This piece was written for FT Alphaville by Gregor Macdonald, an independent energy analyst and investor based in Amherst, Massachusetts.
How goes uranium? Coming out of the previous recession, the uranium story tracks that of most other commodities this decade: a spectacular rise into 2007/08 that looked every bit the secular advance. Uranium’s overall percentage gain well exceeded that of other headliners like gold, copper, and oil.
At the starting gate in 2003 refined uranium, or yellowcake, was trading at just $7 a pound as a hangover of national stockpiles was available to feed demand. By the spring of 2007, growth in power generation and production setbacks at mines had pushed prices to nearly $140.
Now spot uranium prices have fallen to the $50 level. Alas, the uranium supercycle proved all too cyclical.
While this makes uranium appear as just another busted asset, some meaningful developments took place over that five year span. First, countries like Canada and Australia liberalized both their uranium mining laws domestically and their trading relationships with other countries, such as India. Leadership on the delicate export issue came primarily from the US. Second, power generation in Asia which had rested on growth in coal-fired capacity began to turn towards nuclear. In the 2004-2007 period we began to see contracts open up for construction of nuclear power in China. And finally, the means to invest in both uranium and the uranium sector became alot easier for the public.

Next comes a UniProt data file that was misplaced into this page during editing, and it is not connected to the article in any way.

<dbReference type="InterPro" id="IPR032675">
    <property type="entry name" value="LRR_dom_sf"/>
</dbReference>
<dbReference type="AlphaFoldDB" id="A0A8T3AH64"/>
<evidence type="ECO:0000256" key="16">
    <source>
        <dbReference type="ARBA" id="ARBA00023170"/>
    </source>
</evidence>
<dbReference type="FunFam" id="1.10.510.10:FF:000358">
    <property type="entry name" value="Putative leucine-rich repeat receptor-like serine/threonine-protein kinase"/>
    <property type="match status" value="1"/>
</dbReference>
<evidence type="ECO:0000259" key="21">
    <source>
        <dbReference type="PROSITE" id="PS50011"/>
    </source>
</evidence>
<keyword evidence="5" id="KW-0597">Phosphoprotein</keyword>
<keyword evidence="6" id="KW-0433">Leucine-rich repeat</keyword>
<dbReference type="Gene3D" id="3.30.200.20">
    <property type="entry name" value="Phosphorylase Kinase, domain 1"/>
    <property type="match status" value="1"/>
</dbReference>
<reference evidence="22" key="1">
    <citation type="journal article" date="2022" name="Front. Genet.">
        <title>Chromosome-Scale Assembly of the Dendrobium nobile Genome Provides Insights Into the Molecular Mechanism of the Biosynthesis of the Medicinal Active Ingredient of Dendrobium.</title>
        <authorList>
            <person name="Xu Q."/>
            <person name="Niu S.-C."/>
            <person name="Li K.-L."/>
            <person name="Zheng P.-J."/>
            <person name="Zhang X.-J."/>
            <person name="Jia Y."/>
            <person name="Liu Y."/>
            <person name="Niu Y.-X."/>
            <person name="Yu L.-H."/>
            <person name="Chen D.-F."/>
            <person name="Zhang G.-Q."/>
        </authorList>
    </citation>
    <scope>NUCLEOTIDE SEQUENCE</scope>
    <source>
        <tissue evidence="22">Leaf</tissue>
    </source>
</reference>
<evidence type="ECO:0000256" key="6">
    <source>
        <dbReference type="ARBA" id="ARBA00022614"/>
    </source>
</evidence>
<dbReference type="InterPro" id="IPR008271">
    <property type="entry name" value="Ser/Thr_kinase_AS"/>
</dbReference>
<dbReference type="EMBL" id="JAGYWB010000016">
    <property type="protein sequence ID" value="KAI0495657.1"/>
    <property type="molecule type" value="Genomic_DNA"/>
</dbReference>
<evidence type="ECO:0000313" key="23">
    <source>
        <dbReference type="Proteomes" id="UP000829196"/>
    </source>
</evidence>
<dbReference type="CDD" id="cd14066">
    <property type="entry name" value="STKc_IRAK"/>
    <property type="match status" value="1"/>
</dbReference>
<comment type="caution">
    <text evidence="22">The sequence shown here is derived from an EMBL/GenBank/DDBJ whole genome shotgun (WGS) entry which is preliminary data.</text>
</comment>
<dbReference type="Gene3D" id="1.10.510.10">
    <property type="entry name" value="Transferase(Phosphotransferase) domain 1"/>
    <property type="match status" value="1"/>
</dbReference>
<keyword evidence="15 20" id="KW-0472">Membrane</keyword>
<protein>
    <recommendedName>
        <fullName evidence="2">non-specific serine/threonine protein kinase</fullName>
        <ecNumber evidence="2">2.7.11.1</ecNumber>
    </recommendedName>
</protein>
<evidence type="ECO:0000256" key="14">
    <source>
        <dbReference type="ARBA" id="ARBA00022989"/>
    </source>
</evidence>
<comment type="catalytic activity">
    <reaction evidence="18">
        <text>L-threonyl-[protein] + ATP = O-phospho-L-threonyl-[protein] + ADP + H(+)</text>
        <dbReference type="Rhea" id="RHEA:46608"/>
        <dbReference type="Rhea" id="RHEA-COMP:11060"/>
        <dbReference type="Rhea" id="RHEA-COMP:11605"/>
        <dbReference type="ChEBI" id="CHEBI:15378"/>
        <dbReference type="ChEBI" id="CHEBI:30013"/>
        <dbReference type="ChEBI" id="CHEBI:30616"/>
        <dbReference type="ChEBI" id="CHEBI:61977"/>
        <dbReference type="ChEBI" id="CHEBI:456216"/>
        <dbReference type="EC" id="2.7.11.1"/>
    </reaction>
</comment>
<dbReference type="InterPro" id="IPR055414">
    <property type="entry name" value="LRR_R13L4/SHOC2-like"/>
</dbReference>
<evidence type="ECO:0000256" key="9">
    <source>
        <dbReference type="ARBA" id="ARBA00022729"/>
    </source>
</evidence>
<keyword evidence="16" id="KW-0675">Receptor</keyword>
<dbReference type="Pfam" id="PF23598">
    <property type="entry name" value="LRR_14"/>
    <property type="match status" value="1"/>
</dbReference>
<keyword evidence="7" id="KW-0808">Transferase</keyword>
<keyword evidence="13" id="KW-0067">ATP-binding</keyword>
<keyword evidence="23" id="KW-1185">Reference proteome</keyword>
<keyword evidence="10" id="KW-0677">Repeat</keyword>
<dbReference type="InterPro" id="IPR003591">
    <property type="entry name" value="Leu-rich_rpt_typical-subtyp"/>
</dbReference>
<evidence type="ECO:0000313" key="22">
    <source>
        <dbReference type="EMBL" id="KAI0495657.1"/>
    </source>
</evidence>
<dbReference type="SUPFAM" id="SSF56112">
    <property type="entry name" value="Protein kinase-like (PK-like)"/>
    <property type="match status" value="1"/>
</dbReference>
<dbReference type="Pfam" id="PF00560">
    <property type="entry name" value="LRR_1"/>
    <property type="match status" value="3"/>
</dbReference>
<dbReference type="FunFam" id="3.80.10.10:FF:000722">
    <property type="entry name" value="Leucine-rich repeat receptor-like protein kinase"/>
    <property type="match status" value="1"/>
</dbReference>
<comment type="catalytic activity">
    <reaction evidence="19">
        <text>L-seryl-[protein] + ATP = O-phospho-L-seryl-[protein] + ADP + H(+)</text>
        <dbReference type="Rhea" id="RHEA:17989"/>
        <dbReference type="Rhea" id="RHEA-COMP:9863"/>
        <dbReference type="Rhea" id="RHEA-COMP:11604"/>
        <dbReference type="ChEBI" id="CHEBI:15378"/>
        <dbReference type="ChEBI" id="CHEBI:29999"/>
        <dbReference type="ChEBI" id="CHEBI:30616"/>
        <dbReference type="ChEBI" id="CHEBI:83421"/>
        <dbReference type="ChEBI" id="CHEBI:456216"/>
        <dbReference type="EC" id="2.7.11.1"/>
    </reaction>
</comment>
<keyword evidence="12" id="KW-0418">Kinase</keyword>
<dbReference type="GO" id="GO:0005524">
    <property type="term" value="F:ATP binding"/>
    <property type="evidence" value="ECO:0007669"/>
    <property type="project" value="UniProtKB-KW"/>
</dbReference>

Uranium Participation Corp, a closed end fund trading on the Toronto Exchange, became a way to hold physical uranium. Also, ETF providers like Van Eck in the US created vehicles to invest in baskets of uranium miners. Lastly, a big bang of sorts occurred in the Spring of 2007 when the NYMEX started offering futures contracts on their electronic exchange. In doing so, a rather arcane era of weekly, sealed-bid uranium auctions was largely swept away.
But that’s not to say volume and liquidity grew to any notable level at the NYMEX. While volumes were respectable for about a year, the credit crisis and global market mayhem took their toll. The electronic market, although it continues to offer monthly contracts all the way out to 2014, is currently very thin.
The global recession meanwhile is presenting a rather obvious problem to any new price advance. Power generation in both the OECD and in Asia is currently being served with much cheaper coal and natural gas. With industrial demand for power down notably in China and the US it’s become opportune for a number of nuclear generators to go offline for maintenance.
In addition, construction costs for new plants have skyrocketed. Some recent studies have also suggested the energy return on investment for new nuclear, after construction time and materials, may actually take years. In this regard nuclear power has been somewhat hurt in the same fashion that solar and wind power have been impacted by the fall in fossil fuel prices. Unless the global economy kick-starts demand for oil, coal, and natural gas on its own, the next price advance will likely have to come from new government-led policy initiatives. And that may happen. Because despite the serious problems surrounding waste, nuclear power still holds a strong advantage in the debate over carbon and climate change.
Long oil? No, long the volatility of oil – Gregor MacDonald for FT Alphaville